The cylindrical member of the body assembly 112 is formed with a stepped cylindrical bore comprised of a first larger diameter portion 116 that opens through the upper end of the body assembly 112 and a second smaller diameter section 117 formed adjacent the lower end of the cylindrical member. A closure plug 118 has a pilot portion 119 that is received in the bore 117 and which is affixed, as by soldering, to the cylindrical member to complete the body assembly 112. Preferably, the closure plug 118 is formed from copper or some other material having a high coefiicient of thermal conductivity for a reason which will become more apparent as this description proceeds.

A generally cylindrical turret 121 is received in the bore section 117 and is held in place by one or more set screws 122 that are threaded into tapped holes formed at circumferentially spaced locations in the body assembly 112.

A sliding indicator plunger 123 is supported for reciprocation within the bore section 116 between a retracted or normal temperature indicating position as shown in FIGURE 4 and an extended or temperature indicating position in a manner similar to the previously described embodiment. The indicator plunger 123 has a section 124 between its ends of a reduced diameter which section may be covered with a tape 125 offering a high light reflectivity or alternatively, this area may be painted with a high reflectivity paint. A retaining ring 127 is received in a circumferential groove 128 formed at the upper periphery of the body assembly 112 and between the opposite ends of the reduced diameter section 124 of the indicator plunger 123 for limiting the extreme movement of the indicator plunger in each of its positions and for retaining the indicator plunger 123 relative to the body assembly 112.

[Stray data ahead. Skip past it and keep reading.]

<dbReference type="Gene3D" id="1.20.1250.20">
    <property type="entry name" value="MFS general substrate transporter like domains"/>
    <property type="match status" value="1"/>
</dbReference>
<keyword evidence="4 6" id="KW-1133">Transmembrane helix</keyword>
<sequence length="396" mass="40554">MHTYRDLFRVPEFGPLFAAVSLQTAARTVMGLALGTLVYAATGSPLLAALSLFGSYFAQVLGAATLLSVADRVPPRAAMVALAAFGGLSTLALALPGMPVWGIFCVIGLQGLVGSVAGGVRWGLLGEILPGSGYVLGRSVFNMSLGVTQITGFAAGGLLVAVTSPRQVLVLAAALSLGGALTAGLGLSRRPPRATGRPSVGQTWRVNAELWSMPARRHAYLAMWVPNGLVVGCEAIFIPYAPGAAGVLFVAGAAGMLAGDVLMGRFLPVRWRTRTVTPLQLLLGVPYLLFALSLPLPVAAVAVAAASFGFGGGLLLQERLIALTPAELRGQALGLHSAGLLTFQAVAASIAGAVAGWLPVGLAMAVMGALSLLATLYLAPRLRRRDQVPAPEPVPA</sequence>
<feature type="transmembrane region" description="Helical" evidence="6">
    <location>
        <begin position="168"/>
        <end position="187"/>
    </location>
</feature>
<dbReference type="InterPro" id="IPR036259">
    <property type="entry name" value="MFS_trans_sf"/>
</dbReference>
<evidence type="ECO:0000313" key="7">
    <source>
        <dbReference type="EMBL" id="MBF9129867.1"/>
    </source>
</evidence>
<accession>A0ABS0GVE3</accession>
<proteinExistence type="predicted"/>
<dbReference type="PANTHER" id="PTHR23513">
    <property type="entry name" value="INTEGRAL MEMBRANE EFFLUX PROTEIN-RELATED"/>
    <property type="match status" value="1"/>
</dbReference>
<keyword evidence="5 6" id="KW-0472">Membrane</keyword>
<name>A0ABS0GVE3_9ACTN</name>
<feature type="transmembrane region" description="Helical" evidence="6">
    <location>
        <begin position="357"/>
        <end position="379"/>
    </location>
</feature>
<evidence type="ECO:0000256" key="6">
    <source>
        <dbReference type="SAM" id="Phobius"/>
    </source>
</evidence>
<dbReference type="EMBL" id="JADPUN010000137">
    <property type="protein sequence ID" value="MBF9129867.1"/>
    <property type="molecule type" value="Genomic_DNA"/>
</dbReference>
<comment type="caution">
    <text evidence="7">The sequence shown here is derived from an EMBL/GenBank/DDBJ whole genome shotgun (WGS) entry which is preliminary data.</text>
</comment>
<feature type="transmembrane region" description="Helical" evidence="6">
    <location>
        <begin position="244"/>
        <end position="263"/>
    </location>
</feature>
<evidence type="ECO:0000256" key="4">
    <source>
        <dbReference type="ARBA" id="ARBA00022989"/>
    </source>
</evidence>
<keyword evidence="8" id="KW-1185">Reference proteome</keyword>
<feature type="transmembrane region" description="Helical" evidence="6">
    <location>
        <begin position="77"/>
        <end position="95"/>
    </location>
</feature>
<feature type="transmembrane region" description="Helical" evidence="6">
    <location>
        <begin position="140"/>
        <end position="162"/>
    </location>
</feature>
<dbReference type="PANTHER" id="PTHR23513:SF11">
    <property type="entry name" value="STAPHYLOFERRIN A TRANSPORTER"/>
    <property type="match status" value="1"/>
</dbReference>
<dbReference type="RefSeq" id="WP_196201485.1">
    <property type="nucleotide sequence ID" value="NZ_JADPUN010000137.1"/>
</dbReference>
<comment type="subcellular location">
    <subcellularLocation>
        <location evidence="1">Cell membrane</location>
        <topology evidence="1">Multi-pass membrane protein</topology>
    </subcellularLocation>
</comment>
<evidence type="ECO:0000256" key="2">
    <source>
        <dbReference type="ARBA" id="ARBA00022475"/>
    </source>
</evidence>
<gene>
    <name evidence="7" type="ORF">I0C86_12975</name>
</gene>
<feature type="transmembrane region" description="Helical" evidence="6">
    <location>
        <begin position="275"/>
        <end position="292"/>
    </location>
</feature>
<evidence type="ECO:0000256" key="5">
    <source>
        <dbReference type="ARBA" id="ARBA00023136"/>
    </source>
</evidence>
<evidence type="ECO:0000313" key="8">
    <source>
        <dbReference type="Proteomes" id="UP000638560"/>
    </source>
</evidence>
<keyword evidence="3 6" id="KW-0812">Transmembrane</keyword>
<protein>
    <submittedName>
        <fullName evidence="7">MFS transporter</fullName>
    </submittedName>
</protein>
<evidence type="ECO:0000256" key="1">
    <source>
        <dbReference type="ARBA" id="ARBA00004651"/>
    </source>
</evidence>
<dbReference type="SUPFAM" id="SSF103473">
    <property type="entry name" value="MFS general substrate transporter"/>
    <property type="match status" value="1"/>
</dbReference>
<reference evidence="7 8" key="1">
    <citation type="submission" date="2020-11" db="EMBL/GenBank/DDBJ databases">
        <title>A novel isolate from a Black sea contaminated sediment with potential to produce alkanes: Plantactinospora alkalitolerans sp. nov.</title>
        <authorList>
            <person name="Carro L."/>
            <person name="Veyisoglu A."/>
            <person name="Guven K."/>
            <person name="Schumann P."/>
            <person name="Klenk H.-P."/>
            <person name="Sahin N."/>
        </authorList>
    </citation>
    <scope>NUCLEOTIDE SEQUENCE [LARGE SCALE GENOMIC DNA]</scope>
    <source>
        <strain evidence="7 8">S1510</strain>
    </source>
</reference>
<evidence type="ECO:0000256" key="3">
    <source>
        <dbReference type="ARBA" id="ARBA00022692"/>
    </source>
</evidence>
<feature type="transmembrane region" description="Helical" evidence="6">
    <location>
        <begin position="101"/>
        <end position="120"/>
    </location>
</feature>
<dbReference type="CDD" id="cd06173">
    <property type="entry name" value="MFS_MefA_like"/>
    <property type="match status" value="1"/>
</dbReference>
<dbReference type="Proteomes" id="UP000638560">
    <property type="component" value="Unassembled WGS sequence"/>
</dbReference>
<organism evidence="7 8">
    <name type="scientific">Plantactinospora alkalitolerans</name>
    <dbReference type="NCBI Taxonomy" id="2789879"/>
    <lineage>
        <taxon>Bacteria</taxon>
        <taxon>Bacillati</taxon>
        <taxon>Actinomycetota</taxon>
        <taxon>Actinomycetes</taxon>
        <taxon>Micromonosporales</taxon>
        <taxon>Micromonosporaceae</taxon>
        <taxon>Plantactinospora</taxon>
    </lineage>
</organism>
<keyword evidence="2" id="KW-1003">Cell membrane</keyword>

The indicator plunger 123 is formed with a bore 129 that extends upwardly from its lower end, which bore terminates adjacent a frustoconical section 131 which, in turn, terminates adjacent a circumferential groove 132. The groove 132 forms a shoulder 133 that is engaged by outwardly extending locking portions 134 of spring catches 135. The spring catches 135 are formed from extensions of a stainless steel tube 136 that is received in a bore 137 of the turret 121. The tube 136 is held in place relative to the turret 121 by an outwardly flared end 138 which may, if desired, additionally be soldered or otherwise aflixed to the turret 121.

The tube 136 supports an elongated shank 139 of a reset plunger, indicated generally by the reference numeral 141. The shank 139 extends from a cavity 142 formed between the lower end of the turret 121 and a concave surface 143 of the closure plug 118 upwardly through the turret 121 and terminates in a conical portion 144 in which a circumferential groove 145 is formed. The groove 145 receives inwardly extending projections 146 of the spring catches 135 for a reason which will become more apparent as this description proceeds.

A bi-metallic dish-shaped member 147 is received in the cavity 142 and may be held in place around its outer periphery by a fiber or other insulating washer 148 that bears against the outer periphery of the turret 121. As with the previously described embodiment, the bimetallic member 147 may have any desired temperature characteristic. That is, the member 147 moves from its normal concave shape as shown in FIGURE 4 to a convex shape when its temperature deviates from a predetermined norm.